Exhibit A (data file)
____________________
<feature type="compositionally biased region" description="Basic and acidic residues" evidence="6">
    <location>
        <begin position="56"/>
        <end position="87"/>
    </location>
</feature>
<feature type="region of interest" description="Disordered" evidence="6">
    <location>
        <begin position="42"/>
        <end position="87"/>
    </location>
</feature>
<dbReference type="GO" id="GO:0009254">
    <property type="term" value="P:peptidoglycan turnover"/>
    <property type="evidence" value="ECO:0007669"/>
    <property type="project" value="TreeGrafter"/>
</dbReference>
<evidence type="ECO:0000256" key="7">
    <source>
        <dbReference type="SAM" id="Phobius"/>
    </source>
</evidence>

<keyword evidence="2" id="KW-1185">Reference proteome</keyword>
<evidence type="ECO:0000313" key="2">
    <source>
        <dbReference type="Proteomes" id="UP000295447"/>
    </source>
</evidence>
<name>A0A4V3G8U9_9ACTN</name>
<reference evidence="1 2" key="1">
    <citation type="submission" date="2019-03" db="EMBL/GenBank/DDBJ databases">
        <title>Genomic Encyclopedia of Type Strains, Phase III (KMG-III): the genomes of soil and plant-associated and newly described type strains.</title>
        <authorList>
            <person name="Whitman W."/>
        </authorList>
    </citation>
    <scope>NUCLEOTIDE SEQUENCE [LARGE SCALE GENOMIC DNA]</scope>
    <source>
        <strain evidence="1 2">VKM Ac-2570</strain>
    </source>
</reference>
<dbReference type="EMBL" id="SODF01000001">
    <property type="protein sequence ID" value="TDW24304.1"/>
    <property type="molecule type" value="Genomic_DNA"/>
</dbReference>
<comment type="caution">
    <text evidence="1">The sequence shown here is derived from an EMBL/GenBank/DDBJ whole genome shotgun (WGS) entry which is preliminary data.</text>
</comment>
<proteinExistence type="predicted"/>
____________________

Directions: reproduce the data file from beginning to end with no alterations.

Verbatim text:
<feature type="compositionally biased region" description="Basic and acidic residues" evidence="6">
    <location>
        <begin position="56"/>
        <end position="87"/>
    </location>
</feature>
<feature type="region of interest" description="Disordered" evidence="6">
    <location>
        <begin position="42"/>
        <end position="87"/>
    </location>
</feature>
<dbReference type="GO" id="GO:0009254">
    <property type="term" value="P:peptidoglycan turnover"/>
    <property type="evidence" value="ECO:0007669"/>
    <property type="project" value="TreeGrafter"/>
</dbReference>
<evidence type="ECO:0000256" key="7">
    <source>
        <dbReference type="SAM" id="Phobius"/>
    </source>
</evidence>

<keyword evidence="2" id="KW-1185">Reference proteome</keyword>
<evidence type="ECO:0000313" key="2">
    <source>
        <dbReference type="Proteomes" id="UP000295447"/>
    </source>
</evidence>
<name>A0A4V3G8U9_9ACTN</name>
<reference evidence="1 2" key="1">
    <citation type="submission" date="2019-03" db="EMBL/GenBank/DDBJ databases">
        <title>Genomic Encyclopedia of Type Strains, Phase III (KMG-III): the genomes of soil and plant-associated and newly described type strains.</title>
        <authorList>
            <person name="Whitman W."/>
        </authorList>
    </citation>
    <scope>NUCLEOTIDE SEQUENCE [LARGE SCALE GENOMIC DNA]</scope>
    <source>
        <strain evidence="1 2">VKM Ac-2570</strain>
    </source>
</reference>
<dbReference type="EMBL" id="SODF01000001">
    <property type="protein sequence ID" value="TDW24304.1"/>
    <property type="molecule type" value="Genomic_DNA"/>
</dbReference>
<comment type="caution">
    <text evidence="1">The sequence shown here is derived from an EMBL/GenBank/DDBJ whole genome shotgun (WGS) entry which is preliminary data.</text>
</comment>
<proteinExistence type="predicted"/>